The Associated Press
CLEVELAND - Two Ohio soldiers who died in Iraq were remembered by family, friends and the military at their funerals Saturday. Another had his funeral the day before.
At the service in Cleveland for Pfc. Samuel Bowen, a soldier rescued by Bowen during a rocket attack was among those who eulogized him. Bowen was serving with Hamilton's 216th Engineer Battalion when he was killed last week.
Bowen was killed when a rocket-propelled grenade exploded near his vehicle. The 38-year-old restaurant cook known to friends as "Smokey" was credited with pulling a wounded fellow soldier from the line of fire in June, even as he also was wounded.
"Without regard for himself, without regard for what injuries he had, Sam grabbed me and pulled me to safety," said Spc. Ronald Eaton, an Ohio National Guardsman from Lakewood.
A military burial with full honors also occurred in Canal Fulton, about 50 miles south of Cleveland, for Sgt. Michael Christopher Barkey, 22, who died when his vehicle flipped over. He was a member of the National Guard's 1484th Transportation Company based in Akron.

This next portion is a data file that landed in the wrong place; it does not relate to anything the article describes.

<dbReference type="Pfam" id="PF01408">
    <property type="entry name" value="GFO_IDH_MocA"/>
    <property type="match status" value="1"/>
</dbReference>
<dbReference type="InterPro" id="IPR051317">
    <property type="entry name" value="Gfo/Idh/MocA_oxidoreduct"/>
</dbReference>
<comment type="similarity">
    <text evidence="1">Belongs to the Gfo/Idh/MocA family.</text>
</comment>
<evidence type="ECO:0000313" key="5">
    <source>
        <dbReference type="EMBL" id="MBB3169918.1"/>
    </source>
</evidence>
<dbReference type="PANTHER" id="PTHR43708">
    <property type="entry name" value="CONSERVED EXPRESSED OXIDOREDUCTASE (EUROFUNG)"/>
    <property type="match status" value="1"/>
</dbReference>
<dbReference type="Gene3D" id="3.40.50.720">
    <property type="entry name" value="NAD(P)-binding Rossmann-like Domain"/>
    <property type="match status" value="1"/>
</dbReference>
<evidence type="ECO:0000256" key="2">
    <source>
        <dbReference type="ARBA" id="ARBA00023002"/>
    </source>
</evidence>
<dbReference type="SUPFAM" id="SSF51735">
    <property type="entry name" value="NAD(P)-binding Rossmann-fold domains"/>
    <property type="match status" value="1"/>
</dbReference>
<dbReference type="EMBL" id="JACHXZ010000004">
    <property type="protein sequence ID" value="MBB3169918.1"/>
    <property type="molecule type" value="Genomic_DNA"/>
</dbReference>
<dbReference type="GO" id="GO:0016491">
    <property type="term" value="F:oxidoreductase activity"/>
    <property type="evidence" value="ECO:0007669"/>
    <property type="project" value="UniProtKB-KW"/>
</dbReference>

Many wore bright colors at the request of Barkey's mother, Julie.
A hearse carried the flag-draped coffin of Barkey to the SS. Philip and James Catholic Church cemetery for burial. Hundreds of people stood along the streets to show their respect.
After the Mass, Barkey's parents, Hal and Julie Barkey, were presented with a Bronze Star and an Ohio Distinguished Service Medal.
Barkey's mother urged the gathering not to lose hope. She said if people want to remember her son, they should "do the right thing and stand up for the little guy."
On Friday, hundreds of friends and relatives of Army Spc. Joseph M. Garmback Jr. attended a funeral Mass at St. Ignatius of Antioch Church in Cleveland.
The Rev. James R. McGonegal said: "Joey loved being a soldier. He was so self-sacrificing."
Garmback, 24, of Cleveland, was one of five soldiers killed July 8 when the Iraqi National Guard headquarters was attacked in Baghdad.
He was buried Friday at West Park Cemetery. His parents, Joseph Sr. and Marlyon, were given the American flag covering their son's coffin. Joseph Sr. held a white rose and Marlyon a white handkerchief as they silently watched Joseph Jr.'s coffin lowered into the ground.
Garmback was a member of the 1st Battalion, 26th Infantry Regiment, 1st Infantry Division, based in Schweinfurt, Germany.
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